Even if there is evidence that we have a "short termism problem" and companies are not investing for the long term, then we need a discussion about what tools are the best way to address it. Sure, changing reporting requirements seems like one such tool. But it seems like a really indirect tool.

Why not R&D tax credits? Seems very direct.

Why not mandating that executives have pay that is tied to long term performance? Seems more direct.

All that said, I applaud the idea of a study, as the president has asked. I want policy-making to be evidence based, not gut based.

I read an article recently on Forbes.com that linked wage stagnation with corporations being almost hyper-focused on shareholder returns. The author argued that prior to the 80s, there wasn’t the same “shareholders, and only the shareholders” concern. If the focus was less on hitting quarterly targets, perhaps corporations wouldn’t be as scared of the “short-termism” of increased wages.

I don’t know the answer, although I tend to trust Buffett, and think that if Trump is listening to him in this area, it’s probably a good thing.  I might feel differently if I handled my own investing, but that’s what brokers are for, and many of the best brokers are on board with this.  They obviously think they’ll make money for their clients.


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Re: Trump’s Economy (merged)
« Reply #333 on: August 19, 2018, 06:47:31 PM »

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This seems like a solid idea:

https://www.yahoo.com/finance/news/trump-considering-change-way-america-114645326.html

Um, no, it really isn’t.  Less transparency is bad for investors, who will require a greater premium due to enhanced risk from less information.  This in turn will deflate stock prices.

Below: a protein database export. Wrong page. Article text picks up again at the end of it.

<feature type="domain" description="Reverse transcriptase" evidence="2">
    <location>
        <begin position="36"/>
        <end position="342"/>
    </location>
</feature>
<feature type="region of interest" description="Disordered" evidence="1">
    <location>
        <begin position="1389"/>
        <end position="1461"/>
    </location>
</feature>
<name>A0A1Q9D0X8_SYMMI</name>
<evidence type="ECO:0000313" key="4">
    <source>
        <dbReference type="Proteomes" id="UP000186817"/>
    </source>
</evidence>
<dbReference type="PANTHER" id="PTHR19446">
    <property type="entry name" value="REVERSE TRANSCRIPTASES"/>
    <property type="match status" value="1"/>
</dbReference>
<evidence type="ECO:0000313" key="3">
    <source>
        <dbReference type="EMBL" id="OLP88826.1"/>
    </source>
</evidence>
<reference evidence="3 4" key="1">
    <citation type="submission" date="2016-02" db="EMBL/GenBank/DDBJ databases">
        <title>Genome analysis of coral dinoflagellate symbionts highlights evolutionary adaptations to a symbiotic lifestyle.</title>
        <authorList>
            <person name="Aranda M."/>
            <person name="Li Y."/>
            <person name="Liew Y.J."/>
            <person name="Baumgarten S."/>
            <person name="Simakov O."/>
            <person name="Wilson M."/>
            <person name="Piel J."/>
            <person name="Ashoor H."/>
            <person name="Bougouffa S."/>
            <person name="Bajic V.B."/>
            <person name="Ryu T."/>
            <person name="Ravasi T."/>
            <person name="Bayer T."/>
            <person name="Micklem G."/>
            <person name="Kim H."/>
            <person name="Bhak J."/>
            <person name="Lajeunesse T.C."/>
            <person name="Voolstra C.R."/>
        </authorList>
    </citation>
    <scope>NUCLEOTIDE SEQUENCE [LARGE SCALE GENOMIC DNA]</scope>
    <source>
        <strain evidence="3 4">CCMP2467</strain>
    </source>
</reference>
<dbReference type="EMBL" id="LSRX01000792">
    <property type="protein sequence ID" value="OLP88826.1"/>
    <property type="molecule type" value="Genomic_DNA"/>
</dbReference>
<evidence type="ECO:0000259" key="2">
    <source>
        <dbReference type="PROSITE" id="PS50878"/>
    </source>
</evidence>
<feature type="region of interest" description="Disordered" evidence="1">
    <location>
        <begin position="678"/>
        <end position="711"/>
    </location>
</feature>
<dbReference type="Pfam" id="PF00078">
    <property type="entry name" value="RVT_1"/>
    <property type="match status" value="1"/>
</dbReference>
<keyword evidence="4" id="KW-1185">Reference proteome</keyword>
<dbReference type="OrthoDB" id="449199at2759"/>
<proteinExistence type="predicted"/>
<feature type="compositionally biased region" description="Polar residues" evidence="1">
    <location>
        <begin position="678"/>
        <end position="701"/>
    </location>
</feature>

If we want to incentivize companies to invest in more innovative products and services, ie be more long term oriented, there are simpler ways to do this. Like with a R&D tax credit.

If this is going to hurt investors, why was the idea proposed by Warren Buffett and JD Morgan?  Last I checked, neither was in the business of losing money for their investors.

Not having to answer to projections every three months seems like common sense in terms of allowing companies to implement long term strategies that may take a bit to get going.

I don't know what the effect will be on investors. That's harder to parse out.

I just don't get the problem we are trying to solve. Once I can understand that, then I can assess whether semi-annual reporting is better than quarterly.

From what I've seen in the news and twitter, etc, it seems like the concern is that firms are not investing for the long term. If that's the issue, then what is the evidence of this, other than griping by executives? I don't see investors complaining about this. I don't see a drop in corporate spending on R&D. In short, I see no evidence of a "short termism" problem.

Even if there is evidence that we have a "short termism problem" and companies are not investing for the long term, then we need a discussion about what tools are the best way to address it. Sure, changing reporting requirements seems like one such tool. But it seems like a really indirect tool.

Why not R&D tax credits? Seems very direct.

Why not mandating that executives have pay that is tied to long term performance? Seems more direct.

All that said, I applaud the idea of a study, as the president has asked. I want policy-making to be evidence based, not gut based.